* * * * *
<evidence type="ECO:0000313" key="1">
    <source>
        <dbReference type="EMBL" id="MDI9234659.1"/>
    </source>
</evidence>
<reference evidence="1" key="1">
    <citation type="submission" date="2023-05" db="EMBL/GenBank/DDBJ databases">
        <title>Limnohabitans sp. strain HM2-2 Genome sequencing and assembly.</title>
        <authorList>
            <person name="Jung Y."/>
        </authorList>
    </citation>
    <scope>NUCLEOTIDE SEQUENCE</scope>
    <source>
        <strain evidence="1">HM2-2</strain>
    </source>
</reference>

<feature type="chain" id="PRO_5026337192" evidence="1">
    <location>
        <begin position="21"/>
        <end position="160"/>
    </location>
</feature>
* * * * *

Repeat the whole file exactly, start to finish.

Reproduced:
<evidence type="ECO:0000313" key="1">
    <source>
        <dbReference type="EMBL" id="MDI9234659.1"/>
    </source>
</evidence>
<reference evidence="1" key="1">
    <citation type="submission" date="2023-05" db="EMBL/GenBank/DDBJ databases">
        <title>Limnohabitans sp. strain HM2-2 Genome sequencing and assembly.</title>
        <authorList>
            <person name="Jung Y."/>
        </authorList>
    </citation>
    <scope>NUCLEOTIDE SEQUENCE</scope>
    <source>
        <strain evidence="1">HM2-2</strain>
    </source>
</reference>

<feature type="chain" id="PRO_5026337192" evidence="1">
    <location>
        <begin position="21"/>
        <end position="160"/>
    </location>
</feature>